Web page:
Have fun planning a visit to the historic town of St. Michaels, Maryland, while you’re flattening the curve of coronavirus

Log Canoe Racing. Photo: Courtesy of CBMM

Estimated Reading Time: 6 minutes – *SBFL 8 – PLANNED – It may feel surreal reading a travel blog such as mine about trips, coastal living, and boating in the early months of the coronavirus pandemic that we’re currently in. Let’s face it, social distancing is here to stay for much more than a few weeks. It will upend our way of life, in some ways forever. One of our social obligations is to help flatten the curve of it, as much as we can. However, let’s also hope that with every passing year, humanity, and especially politicians, makes sure that history doesn’t repeat itself.  An eerie blueprint of the events and the echoing cries of the 1918 flu pandemic has been passed down to us. Coming from 100 years ago, one of its stories is in a 2018 article, here. We had collective knowledge as to what to expect from another pandemic that would break out in our time,  just as we know to expect the “mother of all earthquakes” that will shake California sometime in the future. However, as I said in my March post, looking at the trends and reality, the current Covid-19 disease will continue to grab headlines for perhaps the next 18-24 months. We will be on a bumpy roller coaster ride.

Meanwhile, life will go on. We are continuing our Slow Boat to Florida planning and covering interesting tidbits and topics of coastal and waterfront living. Also, let’s count our blessings that we were not the ones who named the new line of power catamarans of the Lazzara Yachts Group, “Corona 85,” an $8,500,000 truly gorgeous, fantastic power catamaran. However, it is the type of boat that I’d be willing not to have its brand name bother me if I could have one, really.

Let’s dream together

Corona or no corona, my humble hope is that you, my avid readers, continue reading my posts here and share them with your friends, dreaming and planning together with me. We will make it on the other side and do our planned trips. Remember, if you have no dreams, your dreams cannot become true. Even if it’s for a few short minutes, for now, join me as one of my armchair travel companions, won’t you?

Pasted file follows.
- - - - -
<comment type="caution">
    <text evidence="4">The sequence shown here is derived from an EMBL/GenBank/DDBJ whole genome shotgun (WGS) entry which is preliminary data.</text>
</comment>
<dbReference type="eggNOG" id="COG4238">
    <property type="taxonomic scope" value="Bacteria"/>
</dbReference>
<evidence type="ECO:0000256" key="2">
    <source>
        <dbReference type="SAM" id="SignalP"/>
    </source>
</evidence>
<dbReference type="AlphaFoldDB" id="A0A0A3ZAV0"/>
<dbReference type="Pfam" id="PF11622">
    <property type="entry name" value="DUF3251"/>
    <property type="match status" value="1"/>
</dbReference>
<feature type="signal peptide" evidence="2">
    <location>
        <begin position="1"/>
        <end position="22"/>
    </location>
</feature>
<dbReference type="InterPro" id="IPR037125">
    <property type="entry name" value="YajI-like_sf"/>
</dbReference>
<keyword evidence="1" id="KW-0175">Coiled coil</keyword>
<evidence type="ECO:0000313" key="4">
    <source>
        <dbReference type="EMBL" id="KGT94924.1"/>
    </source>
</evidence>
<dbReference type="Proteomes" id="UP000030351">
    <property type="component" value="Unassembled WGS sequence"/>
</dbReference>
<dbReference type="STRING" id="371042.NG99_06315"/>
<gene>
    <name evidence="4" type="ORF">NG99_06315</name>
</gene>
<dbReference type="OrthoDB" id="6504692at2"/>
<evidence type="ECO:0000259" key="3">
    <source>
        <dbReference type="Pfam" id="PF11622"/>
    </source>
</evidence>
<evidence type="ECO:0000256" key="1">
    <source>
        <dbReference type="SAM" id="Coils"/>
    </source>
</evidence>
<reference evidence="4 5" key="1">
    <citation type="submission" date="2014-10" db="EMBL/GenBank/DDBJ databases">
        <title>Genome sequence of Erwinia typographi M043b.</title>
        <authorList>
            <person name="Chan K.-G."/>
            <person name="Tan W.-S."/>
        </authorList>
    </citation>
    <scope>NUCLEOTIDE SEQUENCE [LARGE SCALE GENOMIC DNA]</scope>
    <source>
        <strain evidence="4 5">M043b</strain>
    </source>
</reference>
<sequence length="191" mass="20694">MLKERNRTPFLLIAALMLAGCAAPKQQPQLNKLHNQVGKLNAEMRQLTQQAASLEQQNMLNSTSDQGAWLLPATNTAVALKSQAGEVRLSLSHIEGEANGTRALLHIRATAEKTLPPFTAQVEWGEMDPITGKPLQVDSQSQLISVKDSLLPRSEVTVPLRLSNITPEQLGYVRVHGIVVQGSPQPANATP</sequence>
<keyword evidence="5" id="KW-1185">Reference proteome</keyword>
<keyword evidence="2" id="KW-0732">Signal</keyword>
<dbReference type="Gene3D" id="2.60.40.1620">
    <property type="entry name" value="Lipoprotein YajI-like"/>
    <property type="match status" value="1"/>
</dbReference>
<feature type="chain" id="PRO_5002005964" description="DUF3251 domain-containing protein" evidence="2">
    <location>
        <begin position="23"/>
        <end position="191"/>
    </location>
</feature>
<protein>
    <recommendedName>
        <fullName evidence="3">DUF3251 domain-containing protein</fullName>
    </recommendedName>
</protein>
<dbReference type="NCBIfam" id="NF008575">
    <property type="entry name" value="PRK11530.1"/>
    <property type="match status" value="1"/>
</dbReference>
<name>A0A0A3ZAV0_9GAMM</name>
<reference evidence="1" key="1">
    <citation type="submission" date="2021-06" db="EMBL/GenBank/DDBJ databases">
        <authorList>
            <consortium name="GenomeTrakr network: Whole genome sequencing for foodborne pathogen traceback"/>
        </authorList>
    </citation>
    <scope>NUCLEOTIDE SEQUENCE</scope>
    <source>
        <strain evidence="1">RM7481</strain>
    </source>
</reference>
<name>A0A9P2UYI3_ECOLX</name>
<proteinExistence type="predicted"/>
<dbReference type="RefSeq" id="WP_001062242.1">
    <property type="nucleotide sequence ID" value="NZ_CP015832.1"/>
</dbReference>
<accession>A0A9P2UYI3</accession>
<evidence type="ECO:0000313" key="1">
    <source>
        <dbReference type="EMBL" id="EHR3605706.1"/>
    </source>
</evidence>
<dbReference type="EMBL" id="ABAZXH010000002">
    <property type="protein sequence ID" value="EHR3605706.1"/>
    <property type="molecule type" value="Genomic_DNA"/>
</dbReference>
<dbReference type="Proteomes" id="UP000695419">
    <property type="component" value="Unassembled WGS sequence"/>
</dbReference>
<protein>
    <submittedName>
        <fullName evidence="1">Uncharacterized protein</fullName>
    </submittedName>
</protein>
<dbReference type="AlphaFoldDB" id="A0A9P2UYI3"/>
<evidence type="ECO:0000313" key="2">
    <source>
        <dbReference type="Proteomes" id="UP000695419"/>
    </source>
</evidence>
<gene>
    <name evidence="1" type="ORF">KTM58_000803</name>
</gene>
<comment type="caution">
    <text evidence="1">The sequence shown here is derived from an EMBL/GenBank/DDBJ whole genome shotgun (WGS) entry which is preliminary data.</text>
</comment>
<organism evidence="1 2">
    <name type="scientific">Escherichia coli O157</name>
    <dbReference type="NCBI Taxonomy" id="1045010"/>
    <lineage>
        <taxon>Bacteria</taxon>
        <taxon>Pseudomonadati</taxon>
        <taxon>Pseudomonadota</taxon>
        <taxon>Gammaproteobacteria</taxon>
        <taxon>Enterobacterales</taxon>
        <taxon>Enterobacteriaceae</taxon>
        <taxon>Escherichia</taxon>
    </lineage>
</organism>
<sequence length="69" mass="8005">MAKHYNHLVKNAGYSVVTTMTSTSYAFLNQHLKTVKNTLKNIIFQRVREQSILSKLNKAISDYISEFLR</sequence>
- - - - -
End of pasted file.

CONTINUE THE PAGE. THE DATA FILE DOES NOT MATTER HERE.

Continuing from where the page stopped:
Our Atlantic Intracoastal Waterway (ICW) trip planning continues—next stop, St. Michaels, Maryland

Get ready for the famous Log Canoe Races (See top photo. Photo: courtesy of Chesapeake Bay Maritime Museum.)  This year, they’ll be held on September 12, 19, and 20. All you have to do is take your place on an affordable Log Canoe Cruise on the day of the race. We are planning to do our trip on our 26’ SeaRay Sundancer, Life’s AOK. However, remember, you can do the same trip by boat or by land, it’s totally up to you. Anywhere that we’ll be stopping is also accessible by land. The next stop in our journey is St. Michaels, Maryland, home of the Log Canoe Races.

As I mention in all of my SBTF* series of blogs (you’ll notice this acronym next to the estimated reading time at the top), my wife and I are on a mission to find out about life on the Atlantic Intracoastal Waterway (ICW). We’re comparing then and now, based on observations made by the late Dorothea and Stuart E. Jones in their 1958 National Geographic article titled, “Slow Boat to Florida” (hence the title of my SBTF* series here) and a 1973 book published by National Geographic, titled America’s Inland Waterway (ICW) by the late Allan C. Fisher, Jr.

Tracing the authors’ routes, one of the spots that we hope to visit later this year is St. Michaels, Maryland. It’s located on the Eastern Shore of the Chesapeake Bay, in charming Talbot County.

Sight and sounds of St. Michaels, Maryland. Video: Courtesy of MPT